Gliko is an important element of the Albanian cousine and is made from many different fruits and vegetables, all grown locally by many of the valley’s small-scale farmers.

‘Walnut husk’ gliko, made from whole green walnuts, is the most common style and other popular variations include white cherry, eggplant, wild fig, plum and apricot.

Gliko is a sweet preserve that is often served with spirits or juices. Walnut gliko, is mainly made from unripe walnuts (also known as kaçka) that should be harvested at the proper stage: not too soft, but also not too hard and mature.

To test if it is the right moment for harvest, a metallic rod is inserted into the walnut. If it can be inserted and removed easily, it means the walnut is at the correct stage to be used in making gliko.

After the fruits are collected, the walnuts are cut and put into a pot to boil for three or four minutes to soften their outer layer. Cutting the fruits makes them more permeable and more easily able to absorb liquid.

Then, the fruits are placed into cold water for several days, with the water changed several times, in order to remove bitterness.

Next, they are peeled and placed into a container of water and lime for about two hours before being rinsed with cold water. This step helps the walnuts retain their shape. Then, the nuts are boiled for three to four minutes, rinsed again with cold water.

One kilogram of the walnuts is then mixed with a syrup prepared from one kilogram of sugar and 700 ml of water.

The mixture is boiled, and a juice released from the walnuts becomes mixed in with the syrup. Citric acid and geranium flowers are then added. A peeled almond is inserted into each walnut, and everything is boiled again. Then, the mixture is left to cool and placed into glass containers which are sealed for long term storage or sale.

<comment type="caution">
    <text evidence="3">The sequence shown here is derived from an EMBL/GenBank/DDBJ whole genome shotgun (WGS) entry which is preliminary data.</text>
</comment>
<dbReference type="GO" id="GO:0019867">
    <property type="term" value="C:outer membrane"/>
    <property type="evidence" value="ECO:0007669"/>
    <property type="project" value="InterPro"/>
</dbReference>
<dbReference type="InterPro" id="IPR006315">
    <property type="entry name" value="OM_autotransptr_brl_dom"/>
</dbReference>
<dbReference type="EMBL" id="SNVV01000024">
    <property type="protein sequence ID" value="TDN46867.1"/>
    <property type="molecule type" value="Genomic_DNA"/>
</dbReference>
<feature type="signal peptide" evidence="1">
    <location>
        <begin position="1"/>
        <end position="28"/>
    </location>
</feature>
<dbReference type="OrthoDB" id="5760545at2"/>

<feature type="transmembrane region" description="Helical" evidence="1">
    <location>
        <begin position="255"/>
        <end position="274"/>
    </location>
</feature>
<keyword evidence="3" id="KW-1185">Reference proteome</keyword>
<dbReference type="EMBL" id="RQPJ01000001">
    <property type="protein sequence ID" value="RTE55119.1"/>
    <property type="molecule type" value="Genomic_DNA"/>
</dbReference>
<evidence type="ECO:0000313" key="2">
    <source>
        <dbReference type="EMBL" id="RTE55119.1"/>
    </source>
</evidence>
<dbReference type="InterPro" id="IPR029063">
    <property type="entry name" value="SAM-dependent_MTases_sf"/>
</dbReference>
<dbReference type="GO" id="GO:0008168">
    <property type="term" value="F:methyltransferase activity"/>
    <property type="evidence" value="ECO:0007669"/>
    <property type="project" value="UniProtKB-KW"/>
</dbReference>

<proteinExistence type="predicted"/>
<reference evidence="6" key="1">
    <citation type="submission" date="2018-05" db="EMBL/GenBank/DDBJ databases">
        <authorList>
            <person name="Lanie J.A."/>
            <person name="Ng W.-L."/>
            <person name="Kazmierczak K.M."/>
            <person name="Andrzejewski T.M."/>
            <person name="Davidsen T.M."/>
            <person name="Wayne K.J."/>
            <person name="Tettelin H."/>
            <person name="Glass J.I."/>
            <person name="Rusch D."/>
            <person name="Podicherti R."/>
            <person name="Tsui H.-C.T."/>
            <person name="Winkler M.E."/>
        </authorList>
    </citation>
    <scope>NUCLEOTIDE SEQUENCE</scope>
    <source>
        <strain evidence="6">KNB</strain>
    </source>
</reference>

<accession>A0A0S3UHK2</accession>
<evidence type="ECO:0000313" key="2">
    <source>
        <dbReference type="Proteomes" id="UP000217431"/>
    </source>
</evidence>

Walnut gliko is a typical product of Përmet, in southern Albania, bur according to facts, it is also well-known in Korça and South East region.

It is served at celebrations and family feasts, such as engagements ceremonies, weddings or birthday parties and to welcome guests. It is produced both for sale and for personal or family consumption.

However, walnut gliko is at risk of disappearing because younger generations do not show interest in traditional local culinary traditions. Also, because they grow in the wild, it is difficult to collect large quantities of walnuts for gliko production.

The number of people still producing it at a homemade level is diminishing, and there is only one small company that produces it at an artisan level for the local and national market.
Besides being offered as a welcoming treat to guests, it is usually served with a glass of water or coffee as a desert after a nice meal./